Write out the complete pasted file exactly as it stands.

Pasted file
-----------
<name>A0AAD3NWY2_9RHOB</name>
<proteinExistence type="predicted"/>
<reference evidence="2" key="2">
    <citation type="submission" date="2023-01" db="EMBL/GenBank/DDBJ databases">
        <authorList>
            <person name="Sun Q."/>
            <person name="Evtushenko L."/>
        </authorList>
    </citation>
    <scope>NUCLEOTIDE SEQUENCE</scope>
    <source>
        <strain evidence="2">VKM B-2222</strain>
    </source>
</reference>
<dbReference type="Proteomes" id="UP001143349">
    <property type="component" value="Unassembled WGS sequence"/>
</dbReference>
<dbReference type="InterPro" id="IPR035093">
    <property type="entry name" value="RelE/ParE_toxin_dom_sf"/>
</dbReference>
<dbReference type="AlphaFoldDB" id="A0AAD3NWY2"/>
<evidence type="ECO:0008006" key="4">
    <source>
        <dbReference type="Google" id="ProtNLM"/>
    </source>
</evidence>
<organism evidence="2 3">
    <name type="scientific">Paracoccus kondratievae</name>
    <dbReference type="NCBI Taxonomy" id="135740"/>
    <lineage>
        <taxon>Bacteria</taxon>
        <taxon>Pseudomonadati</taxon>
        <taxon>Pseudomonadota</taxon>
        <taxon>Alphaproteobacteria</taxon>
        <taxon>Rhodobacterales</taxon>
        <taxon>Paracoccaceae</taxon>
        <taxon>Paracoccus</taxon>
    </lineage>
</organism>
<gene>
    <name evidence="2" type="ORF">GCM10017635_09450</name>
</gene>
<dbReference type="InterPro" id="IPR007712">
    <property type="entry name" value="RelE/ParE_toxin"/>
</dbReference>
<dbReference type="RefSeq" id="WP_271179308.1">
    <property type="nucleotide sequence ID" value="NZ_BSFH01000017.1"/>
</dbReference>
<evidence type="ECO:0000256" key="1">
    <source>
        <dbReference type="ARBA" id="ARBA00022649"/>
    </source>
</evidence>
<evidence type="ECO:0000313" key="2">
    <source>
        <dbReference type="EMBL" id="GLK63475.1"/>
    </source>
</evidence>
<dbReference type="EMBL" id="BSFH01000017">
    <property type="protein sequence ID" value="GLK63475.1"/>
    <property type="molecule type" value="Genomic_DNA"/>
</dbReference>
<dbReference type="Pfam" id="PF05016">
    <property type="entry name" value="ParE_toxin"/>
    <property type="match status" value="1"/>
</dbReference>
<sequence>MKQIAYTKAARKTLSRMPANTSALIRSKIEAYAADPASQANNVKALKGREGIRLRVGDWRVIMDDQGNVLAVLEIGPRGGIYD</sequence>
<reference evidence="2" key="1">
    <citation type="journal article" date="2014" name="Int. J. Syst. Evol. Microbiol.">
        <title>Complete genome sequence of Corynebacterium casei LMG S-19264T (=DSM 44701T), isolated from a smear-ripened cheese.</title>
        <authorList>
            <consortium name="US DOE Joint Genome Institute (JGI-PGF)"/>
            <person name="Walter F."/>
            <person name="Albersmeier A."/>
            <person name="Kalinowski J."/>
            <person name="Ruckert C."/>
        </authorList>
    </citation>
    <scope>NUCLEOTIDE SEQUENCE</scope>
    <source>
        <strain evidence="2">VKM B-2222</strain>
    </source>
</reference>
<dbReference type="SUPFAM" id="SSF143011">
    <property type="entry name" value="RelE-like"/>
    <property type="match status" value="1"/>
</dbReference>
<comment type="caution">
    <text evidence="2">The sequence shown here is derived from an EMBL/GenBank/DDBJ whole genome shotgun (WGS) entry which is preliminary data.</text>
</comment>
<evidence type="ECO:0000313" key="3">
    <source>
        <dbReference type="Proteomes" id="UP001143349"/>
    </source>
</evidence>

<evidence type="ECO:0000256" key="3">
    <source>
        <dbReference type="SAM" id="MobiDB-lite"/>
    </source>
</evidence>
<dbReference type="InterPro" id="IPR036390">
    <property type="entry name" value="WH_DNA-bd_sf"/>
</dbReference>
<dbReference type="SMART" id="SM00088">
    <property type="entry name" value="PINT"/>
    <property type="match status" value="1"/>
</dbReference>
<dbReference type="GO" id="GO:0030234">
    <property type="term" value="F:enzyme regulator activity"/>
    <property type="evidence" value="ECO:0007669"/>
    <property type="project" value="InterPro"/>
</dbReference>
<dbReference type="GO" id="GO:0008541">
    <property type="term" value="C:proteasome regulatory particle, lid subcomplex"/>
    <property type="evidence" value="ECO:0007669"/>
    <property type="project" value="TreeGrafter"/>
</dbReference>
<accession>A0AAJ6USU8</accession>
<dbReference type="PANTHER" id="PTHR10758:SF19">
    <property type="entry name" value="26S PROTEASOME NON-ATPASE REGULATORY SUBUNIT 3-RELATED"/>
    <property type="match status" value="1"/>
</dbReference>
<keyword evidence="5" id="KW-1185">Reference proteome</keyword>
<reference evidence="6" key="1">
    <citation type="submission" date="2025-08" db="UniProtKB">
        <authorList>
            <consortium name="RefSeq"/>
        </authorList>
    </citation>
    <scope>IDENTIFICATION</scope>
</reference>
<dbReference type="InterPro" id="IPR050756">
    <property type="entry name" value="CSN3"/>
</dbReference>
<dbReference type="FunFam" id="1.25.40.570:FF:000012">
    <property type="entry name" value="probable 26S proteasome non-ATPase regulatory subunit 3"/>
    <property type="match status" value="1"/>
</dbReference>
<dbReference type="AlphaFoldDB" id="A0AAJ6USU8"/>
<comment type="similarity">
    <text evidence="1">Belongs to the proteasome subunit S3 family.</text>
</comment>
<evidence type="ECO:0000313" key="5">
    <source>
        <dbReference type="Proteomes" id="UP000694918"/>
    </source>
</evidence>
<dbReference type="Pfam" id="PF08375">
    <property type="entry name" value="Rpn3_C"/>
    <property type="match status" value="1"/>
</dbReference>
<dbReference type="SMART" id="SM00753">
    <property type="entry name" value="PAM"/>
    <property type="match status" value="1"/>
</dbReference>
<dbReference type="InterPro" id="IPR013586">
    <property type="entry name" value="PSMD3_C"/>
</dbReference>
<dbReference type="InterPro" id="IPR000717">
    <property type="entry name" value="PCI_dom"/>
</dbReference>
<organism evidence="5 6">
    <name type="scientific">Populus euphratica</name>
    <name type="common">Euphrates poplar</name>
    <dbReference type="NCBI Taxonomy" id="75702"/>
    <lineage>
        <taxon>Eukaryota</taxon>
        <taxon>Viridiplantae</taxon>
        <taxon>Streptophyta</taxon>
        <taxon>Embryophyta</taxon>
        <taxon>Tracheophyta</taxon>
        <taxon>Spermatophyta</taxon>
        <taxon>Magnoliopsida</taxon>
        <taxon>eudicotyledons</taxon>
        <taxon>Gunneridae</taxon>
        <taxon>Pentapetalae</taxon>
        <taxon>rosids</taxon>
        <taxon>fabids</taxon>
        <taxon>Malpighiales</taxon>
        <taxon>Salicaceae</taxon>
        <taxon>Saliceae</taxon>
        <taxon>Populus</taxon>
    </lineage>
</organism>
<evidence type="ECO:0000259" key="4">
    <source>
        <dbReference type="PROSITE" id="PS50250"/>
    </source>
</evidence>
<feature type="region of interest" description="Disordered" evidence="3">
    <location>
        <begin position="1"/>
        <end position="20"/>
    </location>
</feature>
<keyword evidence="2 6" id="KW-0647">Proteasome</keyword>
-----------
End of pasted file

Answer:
<name>A0AAD3NWY2_9RHOB</name>
<proteinExistence type="predicted"/>
<reference evidence="2" key="2">
    <citation type="submission" date="2023-01" db="EMBL/GenBank/DDBJ databases">
        <authorList>
            <person name="Sun Q."/>
            <person name="Evtushenko L."/>
        </authorList>
    </citation>
    <scope>NUCLEOTIDE SEQUENCE</scope>
    <source>
        <strain evidence="2">VKM B-2222</strain>
    </source>
</reference>
<dbReference type="Proteomes" id="UP001143349">
    <property type="component" value="Unassembled WGS sequence"/>
</dbReference>
<dbReference type="InterPro" id="IPR035093">
    <property type="entry name" value="RelE/ParE_toxin_dom_sf"/>
</dbReference>
<dbReference type="AlphaFoldDB" id="A0AAD3NWY2"/>
<evidence type="ECO:0008006" key="4">
    <source>
        <dbReference type="Google" id="ProtNLM"/>
    </source>
</evidence>
<organism evidence="2 3">
    <name type="scientific">Paracoccus kondratievae</name>
    <dbReference type="NCBI Taxonomy" id="135740"/>
    <lineage>
        <taxon>Bacteria</taxon>
        <taxon>Pseudomonadati</taxon>
        <taxon>Pseudomonadota</taxon>
        <taxon>Alphaproteobacteria</taxon>
        <taxon>Rhodobacterales</taxon>
        <taxon>Paracoccaceae</taxon>
        <taxon>Paracoccus</taxon>
    </lineage>
</organism>
<gene>
    <name evidence="2" type="ORF">GCM10017635_09450</name>
</gene>
<dbReference type="InterPro" id="IPR007712">
    <property type="entry name" value="RelE/ParE_toxin"/>
</dbReference>
<dbReference type="RefSeq" id="WP_271179308.1">
    <property type="nucleotide sequence ID" value="NZ_BSFH01000017.1"/>
</dbReference>
<evidence type="ECO:0000256" key="1">
    <source>
        <dbReference type="ARBA" id="ARBA00022649"/>
    </source>
</evidence>
<evidence type="ECO:0000313" key="2">
    <source>
        <dbReference type="EMBL" id="GLK63475.1"/>
    </source>
</evidence>
<dbReference type="EMBL" id="BSFH01000017">
    <property type="protein sequence ID" value="GLK63475.1"/>
    <property type="molecule type" value="Genomic_DNA"/>
</dbReference>
<dbReference type="Pfam" id="PF05016">
    <property type="entry name" value="ParE_toxin"/>
    <property type="match status" value="1"/>
</dbReference>
<sequence>MKQIAYTKAARKTLSRMPANTSALIRSKIEAYAADPASQANNVKALKGREGIRLRVGDWRVIMDDQGNVLAVLEIGPRGGIYD</sequence>
<reference evidence="2" key="1">
    <citation type="journal article" date="2014" name="Int. J. Syst. Evol. Microbiol.">
        <title>Complete genome sequence of Corynebacterium casei LMG S-19264T (=DSM 44701T), isolated from a smear-ripened cheese.</title>
        <authorList>
            <consortium name="US DOE Joint Genome Institute (JGI-PGF)"/>
            <person name="Walter F."/>
            <person name="Albersmeier A."/>
            <person name="Kalinowski J."/>
            <person name="Ruckert C."/>
        </authorList>
    </citation>
    <scope>NUCLEOTIDE SEQUENCE</scope>
    <source>
        <strain evidence="2">VKM B-2222</strain>
    </source>
</reference>
<dbReference type="SUPFAM" id="SSF143011">
    <property type="entry name" value="RelE-like"/>
    <property type="match status" value="1"/>
</dbReference>
<comment type="caution">
    <text evidence="2">The sequence shown here is derived from an EMBL/GenBank/DDBJ whole genome shotgun (WGS) entry which is preliminary data.</text>
</comment>
<evidence type="ECO:0000313" key="3">
    <source>
        <dbReference type="Proteomes" id="UP001143349"/>
    </source>
</evidence>

<evidence type="ECO:0000256" key="3">
    <source>
        <dbReference type="SAM" id="MobiDB-lite"/>
    </source>
</evidence>
<dbReference type="InterPro" id="IPR036390">
    <property type="entry name" value="WH_DNA-bd_sf"/>
</dbReference>
<dbReference type="SMART" id="SM00088">
    <property type="entry name" value="PINT"/>
    <property type="match status" value="1"/>
</dbReference>
<dbReference type="GO" id="GO:0030234">
    <property type="term" value="F:enzyme regulator activity"/>
    <property type="evidence" value="ECO:0007669"/>
    <property type="project" value="InterPro"/>
</dbReference>
<dbReference type="GO" id="GO:0008541">
    <property type="term" value="C:proteasome regulatory particle, lid subcomplex"/>
    <property type="evidence" value="ECO:0007669"/>
    <property type="project" value="TreeGrafter"/>
</dbReference>
<accession>A0AAJ6USU8</accession>
<dbReference type="PANTHER" id="PTHR10758:SF19">
    <property type="entry name" value="26S PROTEASOME NON-ATPASE REGULATORY SUBUNIT 3-RELATED"/>
    <property type="match status" value="1"/>
</dbReference>
<keyword evidence="5" id="KW-1185">Reference proteome</keyword>
<reference evidence="6" key="1">
    <citation type="submission" date="2025-08" db="UniProtKB">
        <authorList>
            <consortium name="RefSeq"/>
        </authorList>
    </citation>
    <scope>IDENTIFICATION</scope>
</reference>
<dbReference type="InterPro" id="IPR050756">
    <property type="entry name" value="CSN3"/>
</dbReference>
<dbReference type="FunFam" id="1.25.40.570:FF:000012">
    <property type="entry name" value="probable 26S proteasome non-ATPase regulatory subunit 3"/>
    <property type="match status" value="1"/>
</dbReference>
<dbReference type="AlphaFoldDB" id="A0AAJ6USU8"/>
<comment type="similarity">
    <text evidence="1">Belongs to the proteasome subunit S3 family.</text>
</comment>
<evidence type="ECO:0000313" key="5">
    <source>
        <dbReference type="Proteomes" id="UP000694918"/>
    </source>
</evidence>
<dbReference type="Pfam" id="PF08375">
    <property type="entry name" value="Rpn3_C"/>
    <property type="match status" value="1"/>
</dbReference>
<dbReference type="SMART" id="SM00753">
    <property type="entry name" value="PAM"/>
    <property type="match status" value="1"/>
</dbReference>
<dbReference type="InterPro" id="IPR013586">
    <property type="entry name" value="PSMD3_C"/>
</dbReference>
<dbReference type="InterPro" id="IPR000717">
    <property type="entry name" value="PCI_dom"/>
</dbReference>
<organism evidence="5 6">
    <name type="scientific">Populus euphratica</name>
    <name type="common">Euphrates poplar</name>
    <dbReference type="NCBI Taxonomy" id="75702"/>
    <lineage>
        <taxon>Eukaryota</taxon>
        <taxon>Viridiplantae</taxon>
        <taxon>Streptophyta</taxon>
        <taxon>Embryophyta</taxon>
        <taxon>Tracheophyta</taxon>
        <taxon>Spermatophyta</taxon>
        <taxon>Magnoliopsida</taxon>
        <taxon>eudicotyledons</taxon>
        <taxon>Gunneridae</taxon>
        <taxon>Pentapetalae</taxon>
        <taxon>rosids</taxon>
        <taxon>fabids</taxon>
        <taxon>Malpighiales</taxon>
        <taxon>Salicaceae</taxon>
        <taxon>Saliceae</taxon>
        <taxon>Populus</taxon>
    </lineage>
</organism>
<evidence type="ECO:0000259" key="4">
    <source>
        <dbReference type="PROSITE" id="PS50250"/>
    </source>
</evidence>
<feature type="region of interest" description="Disordered" evidence="3">
    <location>
        <begin position="1"/>
        <end position="20"/>
    </location>
</feature>
<keyword evidence="2 6" id="KW-0647">Proteasome</keyword>